Pilgrimages aren’t as widespread in Christianity as they are in Islam, but one thing all of these types of pilgrimages have in common is that the numbers are inevitably large. Every year, tens of thousands of Senegalese believers, predominantly Catholics, embark on an inconspicuous journey to Popenguine, a village in the Cap Vert-Thies region of the country.
The area has grown so prominent as an annual event with a rich historical blend of resilience and superstition that it has attracted visitors from outside Senegal’s borders, including many Muslims.
But, aside from the fact that it holds one of the many hundreds of Black Madonnas (black statues of the Most Holy Virgin Mary), what makes the Basilique Notre-Dame de la Délivrance so special?
In this West African country, it is thought to have certain superficial qualities that can heal people of their ailments in a way that is celebrated on a national scale.
This Popenguine locale, known as a Shrine, has faced numerous defeats and threats of death – literally. The shrine, which was established in the 1800s by a Catholic priest named Bishop Mathurin Picarda after falling in love with the village of Popenguine during his first visit there, would endure through many closures and failures over the next century.
There was a building collapse, epidemics of yellow fever and sleeping sickness, the Great War, and a shipwreck that killed a bishop and 16 missionaries during that time period.
Following that, the neighborhood remained predominantly Muslim, but the Catholic faith and devotion to the Our Lady of Deliverance figure endured.
In 1991, at the request of Cardinal Hyacinthe Thiamdoum, a native of Popenguine, a new church was built and dedicated to the Immaculate Conception of the Most Holy Virgin Mary, and it was named a minor basilica in 1991. This marked the beginning of a new life for the church and the community.
On February 20, 1992, Pope John Paul II, the head of the Catholic church at the time, paid a visit to the shrine and crowned the statue of Our Lady of Deliverance.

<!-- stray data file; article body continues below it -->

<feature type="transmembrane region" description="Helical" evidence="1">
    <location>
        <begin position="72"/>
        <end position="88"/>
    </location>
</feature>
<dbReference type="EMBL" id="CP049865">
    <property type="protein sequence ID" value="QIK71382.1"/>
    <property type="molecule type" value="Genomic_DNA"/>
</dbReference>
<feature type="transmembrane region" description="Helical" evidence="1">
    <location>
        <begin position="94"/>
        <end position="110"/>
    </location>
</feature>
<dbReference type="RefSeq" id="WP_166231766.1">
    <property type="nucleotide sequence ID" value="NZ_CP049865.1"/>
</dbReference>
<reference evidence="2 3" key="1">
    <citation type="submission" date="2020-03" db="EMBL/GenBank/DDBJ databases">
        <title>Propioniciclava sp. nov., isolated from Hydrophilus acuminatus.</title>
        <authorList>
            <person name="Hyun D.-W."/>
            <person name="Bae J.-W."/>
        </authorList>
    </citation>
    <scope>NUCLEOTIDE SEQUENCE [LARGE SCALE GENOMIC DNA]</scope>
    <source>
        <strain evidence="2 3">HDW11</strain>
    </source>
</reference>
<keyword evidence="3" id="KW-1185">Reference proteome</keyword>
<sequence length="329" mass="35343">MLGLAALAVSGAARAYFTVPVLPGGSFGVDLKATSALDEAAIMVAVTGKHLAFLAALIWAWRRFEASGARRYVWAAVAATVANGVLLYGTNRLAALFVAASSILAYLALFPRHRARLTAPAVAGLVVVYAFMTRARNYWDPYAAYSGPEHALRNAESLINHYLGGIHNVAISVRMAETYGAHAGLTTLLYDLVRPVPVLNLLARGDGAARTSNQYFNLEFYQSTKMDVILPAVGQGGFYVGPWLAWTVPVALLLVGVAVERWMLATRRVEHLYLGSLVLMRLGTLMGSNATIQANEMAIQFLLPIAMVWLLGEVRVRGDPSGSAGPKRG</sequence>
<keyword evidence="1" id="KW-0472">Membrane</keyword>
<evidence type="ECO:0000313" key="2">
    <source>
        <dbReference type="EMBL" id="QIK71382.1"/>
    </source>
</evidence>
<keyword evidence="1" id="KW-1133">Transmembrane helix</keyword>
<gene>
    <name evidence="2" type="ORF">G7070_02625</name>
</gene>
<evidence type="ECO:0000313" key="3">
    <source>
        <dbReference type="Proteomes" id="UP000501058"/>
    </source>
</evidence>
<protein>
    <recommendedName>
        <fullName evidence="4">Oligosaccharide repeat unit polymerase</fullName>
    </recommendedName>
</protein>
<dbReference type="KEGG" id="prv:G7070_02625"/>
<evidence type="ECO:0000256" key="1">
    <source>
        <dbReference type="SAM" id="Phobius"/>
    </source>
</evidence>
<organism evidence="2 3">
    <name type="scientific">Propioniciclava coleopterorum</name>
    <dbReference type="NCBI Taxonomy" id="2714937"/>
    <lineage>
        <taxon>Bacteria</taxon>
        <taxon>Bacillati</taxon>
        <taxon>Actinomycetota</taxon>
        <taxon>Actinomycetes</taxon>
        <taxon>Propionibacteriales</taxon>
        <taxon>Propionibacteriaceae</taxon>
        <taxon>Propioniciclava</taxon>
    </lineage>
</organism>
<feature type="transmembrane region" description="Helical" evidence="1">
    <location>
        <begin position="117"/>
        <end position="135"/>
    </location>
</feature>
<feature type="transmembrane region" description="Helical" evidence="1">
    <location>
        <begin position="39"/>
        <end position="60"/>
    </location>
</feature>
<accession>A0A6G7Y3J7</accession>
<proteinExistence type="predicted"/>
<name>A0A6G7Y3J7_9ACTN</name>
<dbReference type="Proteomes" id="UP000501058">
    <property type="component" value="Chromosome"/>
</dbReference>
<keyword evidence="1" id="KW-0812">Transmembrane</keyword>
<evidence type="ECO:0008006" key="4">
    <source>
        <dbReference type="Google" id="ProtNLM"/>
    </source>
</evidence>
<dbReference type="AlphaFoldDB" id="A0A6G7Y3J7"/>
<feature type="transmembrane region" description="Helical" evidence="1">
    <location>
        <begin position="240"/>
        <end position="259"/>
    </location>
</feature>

From there, tens of thousands of pilgrims, many of them organized groups of young people, and many of them motivated by rumors of Marian apparitions happening there, flocked to Popenguine for the yearly celebration on Pentecost Monday, the feast day of the Black Madonna.
A solemn mass is celebrated at the church, followed by a procession from the church to a neighboring grotto shrine of Our Lady of Deliverance on a cliff overlooking the sea.
Without a doubt, religion in Africa is as large as the continent’s population. Despite the proliferation of many other Christian ideologies across the continent, the Catholic Church nevertheless holds a significant position.
In reality, figures from the Vatican demonstrate how Catholicism will fare in Africa in the future. When Pope Benedict XVI visited Africa in 2009, the anticipated number of Catholics was 158 million, but it is expected that by 2025, Africa will account for one-sixth (230 million) of the world’s Catholics.
All of this is due to the fact that the number of Bible-believing Christians on the continent continues to grow. The BBC ran a feature on the subject in 2018 called “The Intriguing History of the “Black Madonna,” which highlighted the unique interest of a US artist named Theaster Gates, who has done extensive work on the concept of the “Black Madonna” in his latest exhibition honoring images of powerful black women.
Traditionally, the Virgin Mary has been depicted as a young mother with white skin in paintings and sculptures, although she has also been depicted with a dark or black face and hands.
History of the Madonna Statue
Leonard Moss appears to have given the first important examination of the origin and significance of the so-called Black Madonnas in English at a meeting of the American Association for the Advancement of Science on Dec. 28, 1952. Surprisingly, all of Moss’ artworks had a reputation for miracles.
Throughout France, Germany, Spain, Italy, Belgium, Portugal, and other Catholic countries, millions of European visitors ritually bow themselves before the figure of Black Mary and her child Jesus at Black Madonna sites.
For example, in Poland, believers are encouraged to pray to the Black Madonna of Czestochowa every morning before rising. This is a tradition that Pope John Paul II is said to follow. Pope Paul II’s visit to Czestochowa’s holiest shrine, which prominently exhibits “The Lady,” known for centuries as the Black Madonna, was covered by Time Magazine on June 11, 1979.
In France alone, there are approximately 300 verified Black Madonna locations!